Martin Kremenstein, the Chief Investment Officer at DB Commodity Services, is keen on making investors aware that Deutsche Bank aims to become a bigger player in the U.S. ETF market. Truth be told, Deutsche Bank is already among the top 10 players. But most of its assets are folded into those of Invesco PowerShares, which markets Deutsche products under the âPowerShares DBâ brand.
Kremenstein isnât taking sides when it comes to discussing how the recent U.S. rollout of Deutscheâs db-X ETF brand will affect the PowerShares DB product line. Instead, he told IndexUniverse.com Managing Editor Olivier Ludwig heâs equally excited about both the new lineup of db-X currency-hedged equity funds and the new PowerShares DB ETNs that give investors access to single-country sovereign debt.
Ludwig: What does the db-X product line mean for your relationship with PowerShares? The last time I looked at the numbers, I think PowerShares had around $55 billion under management, and about a quarter of that is actually Deutsche Bankâs assets.
Kremenstein: We wanted to expand our product lineup. Weâve done well in the commodities, currencies and alternative spaces, but we wanted to break into a more mainstream marketplace. We decided to launch a securities-based platform, and at the same time thought that it would be a good opportunity to launch the db-X brand in North America. Given the strengths of the brand in Europe and its success there, we thought this would be a good opportunity to bring this to the U.S. market.
Ludwig: So, how is the U.S. db-X rollout going?
Kremenstein: Itâs going well. We re-branded the TDX Independence funds to be the db-X Target Date funds. Weâve launched the five MSCI currency-hedged funds. We're getting a lot of interest in those from investors. [(NYSEArca:DBJP), (NYSEArca:DBBR), (NYSEArca:DBCN), (NYSEArca:DBEF), (NYSEArca:DBEM)].
Itâs a complex story to get out there and tell people. Not a lot of investors were aware that they are running currency risk in their international equity portfolios. People have been buying international equities because of their outperformance over the U.S. market. If you look at the EAFE Index, all of its outperformance over the S&P 500 over the last 10 years has come from the currency component; that is, being short the U.S. dollar and long on foreign currencies.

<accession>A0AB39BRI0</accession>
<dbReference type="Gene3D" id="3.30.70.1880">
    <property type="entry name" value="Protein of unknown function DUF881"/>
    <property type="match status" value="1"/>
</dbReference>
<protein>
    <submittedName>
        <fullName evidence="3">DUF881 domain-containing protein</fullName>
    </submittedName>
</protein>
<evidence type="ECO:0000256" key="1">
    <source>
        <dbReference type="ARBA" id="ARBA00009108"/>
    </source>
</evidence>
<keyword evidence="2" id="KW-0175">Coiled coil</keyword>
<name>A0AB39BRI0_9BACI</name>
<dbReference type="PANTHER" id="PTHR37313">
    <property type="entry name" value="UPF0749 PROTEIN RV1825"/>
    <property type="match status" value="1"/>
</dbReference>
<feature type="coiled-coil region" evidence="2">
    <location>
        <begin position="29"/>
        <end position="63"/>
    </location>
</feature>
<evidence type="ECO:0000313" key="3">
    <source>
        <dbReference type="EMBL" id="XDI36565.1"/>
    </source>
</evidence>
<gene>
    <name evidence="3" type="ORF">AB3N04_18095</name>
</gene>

Itâs the same thing with Japan. In Canada, half of the outperformance over the S&P has come from the Canadian dollar strength over the U.S. dollar. Currency movements have also been a big contributor to the outperformance of Brazilian and emerging markets equities over domestic equities over the last 10 years.
If you look at dollar trends over the last 40 or 50 years, theyâve tended to move in six- to 10-year bands, the average being seven years at a time. We had a seven-year band from 2001 to 2008, when the dollar declined by 40 percent, and itâs been trading sideways ever since.
We brought these products to give investors an opportunity to manage the returns that theyâre getting from the currency exposures, within their equity portfolio.
Ludwig: Are people even aware that the âDBâ in the PowerShares DB products you sponsor with PowerShares has anything at all to with Deutsche Bank?
Kremenstein: I think the market is well aware of the PowerShares DB lineup, and people are aware that Deutsche Bank is the fund manager there. Our track record in the commodity and currency ETF space serves in our favor. When we launched (NYSEArca:DBC) five years ago, from the start we were talking about roll yield and how it can affect your returns. Most investors had not heard about roll yield, and just knew they wanted to be in commodities. Now, five years later, everybody seems to know the words âcontangoâ and âbackwardation.â
Ludwig: Can you elaborate at all as to how you might delineate the PowerShares DB and the db-X product lines? I presume you donât want to be launching competing products under both brands, right?